|Birth Day:||August 30, 1931|
|Death Date:||Dec 27, 1982 (age 51)|
|Birth Place:||Denver, United States|
As per our current Database, Jack Swigert died on Dec 27, 1982 (age 51).
|Height||Weight||Hair Colour||Eye Colour||Blood Type||Tattoo(s)|
After studying Aerospace engineering at the Rensselaer Polytechnic Institute, he applied to NASA's astronaut program and was selected for NASA Astronaut Group 5.
John Leonard Swigert Jr. was born on August 30, 1931 in Denver, Colorado to parents John Leonard Sr. (1903–1973) and Virginia Swigert (1906–1993). Swigert's father was an ophthalmologist. At the age of 14, he became fascinated by aviation. While he would have been content just watching planes take off from nearby Combs Field, young Jack became determined to do more than be a spectator. He took on a newspaper route to earn money for flying lessons, and by age 16 he was a licensed private pilot. He was a member of the Boy Scouts of America and attained the rank of Second Class Scout. He attended Blessed Sacrament School, Regis Jesuit High School, and East High School, from which he graduated in 1949.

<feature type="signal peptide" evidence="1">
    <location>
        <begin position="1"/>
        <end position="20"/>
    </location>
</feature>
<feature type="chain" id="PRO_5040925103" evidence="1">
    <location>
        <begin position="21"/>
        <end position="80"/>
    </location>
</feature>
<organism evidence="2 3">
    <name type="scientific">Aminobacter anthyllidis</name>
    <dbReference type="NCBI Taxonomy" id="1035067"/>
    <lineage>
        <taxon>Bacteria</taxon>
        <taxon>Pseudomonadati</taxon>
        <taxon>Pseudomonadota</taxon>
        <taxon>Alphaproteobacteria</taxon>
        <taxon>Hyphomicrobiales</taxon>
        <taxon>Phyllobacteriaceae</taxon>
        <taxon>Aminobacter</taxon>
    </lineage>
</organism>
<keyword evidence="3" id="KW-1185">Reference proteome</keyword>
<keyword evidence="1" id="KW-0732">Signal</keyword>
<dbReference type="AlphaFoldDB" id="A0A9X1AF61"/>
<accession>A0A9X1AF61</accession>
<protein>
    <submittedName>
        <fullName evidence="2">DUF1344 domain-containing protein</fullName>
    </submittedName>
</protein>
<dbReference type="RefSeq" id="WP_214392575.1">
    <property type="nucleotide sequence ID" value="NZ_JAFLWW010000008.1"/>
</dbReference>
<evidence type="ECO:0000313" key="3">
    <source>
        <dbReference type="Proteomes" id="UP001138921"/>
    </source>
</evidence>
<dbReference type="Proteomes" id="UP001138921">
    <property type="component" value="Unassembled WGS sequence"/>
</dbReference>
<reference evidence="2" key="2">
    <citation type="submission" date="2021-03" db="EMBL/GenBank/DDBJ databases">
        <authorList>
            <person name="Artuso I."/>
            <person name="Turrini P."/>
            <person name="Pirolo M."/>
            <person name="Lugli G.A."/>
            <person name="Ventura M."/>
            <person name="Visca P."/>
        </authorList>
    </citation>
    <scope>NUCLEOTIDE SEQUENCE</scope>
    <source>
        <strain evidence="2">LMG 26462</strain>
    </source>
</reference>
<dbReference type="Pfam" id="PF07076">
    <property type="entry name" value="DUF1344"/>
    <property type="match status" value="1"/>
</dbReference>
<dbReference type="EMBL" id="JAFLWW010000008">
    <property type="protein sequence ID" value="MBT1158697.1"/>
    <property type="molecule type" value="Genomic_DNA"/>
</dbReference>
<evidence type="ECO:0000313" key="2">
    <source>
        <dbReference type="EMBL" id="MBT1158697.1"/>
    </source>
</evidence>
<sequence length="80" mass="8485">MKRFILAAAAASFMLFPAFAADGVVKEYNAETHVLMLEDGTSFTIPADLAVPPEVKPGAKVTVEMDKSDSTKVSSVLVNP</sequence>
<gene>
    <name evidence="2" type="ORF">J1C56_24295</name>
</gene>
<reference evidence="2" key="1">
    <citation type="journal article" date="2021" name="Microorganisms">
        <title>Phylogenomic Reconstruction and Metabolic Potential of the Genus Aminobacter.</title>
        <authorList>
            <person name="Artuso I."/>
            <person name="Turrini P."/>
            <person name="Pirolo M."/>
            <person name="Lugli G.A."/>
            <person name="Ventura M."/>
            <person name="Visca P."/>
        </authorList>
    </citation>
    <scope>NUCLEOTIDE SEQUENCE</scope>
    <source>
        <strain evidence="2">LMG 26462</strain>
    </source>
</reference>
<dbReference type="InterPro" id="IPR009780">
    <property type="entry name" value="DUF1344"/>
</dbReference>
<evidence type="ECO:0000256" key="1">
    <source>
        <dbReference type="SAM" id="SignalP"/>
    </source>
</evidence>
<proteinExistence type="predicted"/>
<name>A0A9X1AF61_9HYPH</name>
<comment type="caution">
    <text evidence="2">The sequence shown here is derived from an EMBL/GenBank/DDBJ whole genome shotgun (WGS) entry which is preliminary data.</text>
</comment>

Swigert received a Bachelor of Science degree in mechanical engineering from the University of Colorado in 1953, where he also played football for the Buffaloes. He later earned a Master of Science degree in aerospace engineering from the Rensselaer Polytechnic Institute (Hartford campus) in 1965, and a Master of Business Administration degree from the University of Hartford in 1967.